Once I tracked down a particular high school teacher to tell her how much her class had impacted my life. The teacher listened politely and then confessed that she didn’t really remember me.
Beyond the bruised ego, that wasn’t necessarily a bad thing. At least she did not think poorly of me. Neutral is better than negative.
As West Virginians, we are obsessed with what others think of us and our state. The many slings and arrows we’ve suffered over the years have made us sensitive to how we are perceived.
The latest came just last night as MTV rolled out “Buckwild,” the Appalachian version of “Jersey Shore.” Our collective radar is up to see whether the series portrays West Virginia unfavorably.
It’s important to note, however, that for all our fears about image, most of the country has no impression at all about West Virginia.
A survey by Widmeyer Communications for the West Virginia Division of Tourism found that 76 percent of those questioned don’t know much about our state and 38 percent know nothing at all about us.
In fact—and this will come as no surprise to us—eight percent think we’re part of Virginia and 16 percent are not sure West Virginia is a separate state.
But this isn’t necessarily bad news.
“It’s an opportunity,” said Widmeyer Communications President and West Virginia native Scott Widmeyer. “It provides a lot of openings.”
Widmeyer says given the blank slate, West Virginia can build an image from the ground up in hopes of attracting tourists to the state.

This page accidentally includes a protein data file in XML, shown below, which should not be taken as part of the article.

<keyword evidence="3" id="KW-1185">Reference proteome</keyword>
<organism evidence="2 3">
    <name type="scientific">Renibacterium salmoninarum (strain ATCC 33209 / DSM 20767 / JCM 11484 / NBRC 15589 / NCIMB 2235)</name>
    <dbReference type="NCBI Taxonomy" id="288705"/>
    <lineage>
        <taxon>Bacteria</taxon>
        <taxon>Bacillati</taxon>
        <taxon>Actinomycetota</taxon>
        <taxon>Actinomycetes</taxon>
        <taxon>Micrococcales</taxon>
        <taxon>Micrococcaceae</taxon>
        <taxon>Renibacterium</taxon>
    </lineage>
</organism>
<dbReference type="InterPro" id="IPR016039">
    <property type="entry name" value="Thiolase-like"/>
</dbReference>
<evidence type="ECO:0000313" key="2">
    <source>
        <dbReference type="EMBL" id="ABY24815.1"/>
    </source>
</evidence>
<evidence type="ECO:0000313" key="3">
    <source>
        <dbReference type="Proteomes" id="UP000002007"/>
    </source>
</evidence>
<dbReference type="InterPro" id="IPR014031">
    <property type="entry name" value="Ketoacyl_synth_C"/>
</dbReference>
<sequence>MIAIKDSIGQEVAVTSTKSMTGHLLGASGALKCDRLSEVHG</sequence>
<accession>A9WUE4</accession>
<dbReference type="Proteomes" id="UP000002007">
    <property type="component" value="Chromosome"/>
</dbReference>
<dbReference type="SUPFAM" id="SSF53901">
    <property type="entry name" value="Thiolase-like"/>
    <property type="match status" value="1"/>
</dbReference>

And there are already a few blocks in place.
The survey found that when people are asked to describe West Virginia, terms like “natural,” “small-town,” and “friendly” come up the most.
“This can be a real magnet to attract people who are looking for getaway vacations that offer recreation, leisure and relaxation,” Widmeyer said.
But getting people to West Virginia is only part of the equation. Mountaineer hospitality must be on display.
“People are expecting high quality and good efficiency,” Widmeyer told me.
The survey also found that up to 75 million Americans are likely to visit West Virginia within the next three years. That sounds high to me, but regardless those folks are, in many cases, going to get their first taste of the Mountain State.
We know West Virginia is a friendly state with charm and beauty. Most natives have a certain pride in their birthplace, while the joke among those who move to West Virginia is that they got here as soon as they could.
So forget the stereotypes. The average West Virginian who hosts a visitor or bumps into a traveler will be a more significant ambassador for the state that the “Buckwild” gang.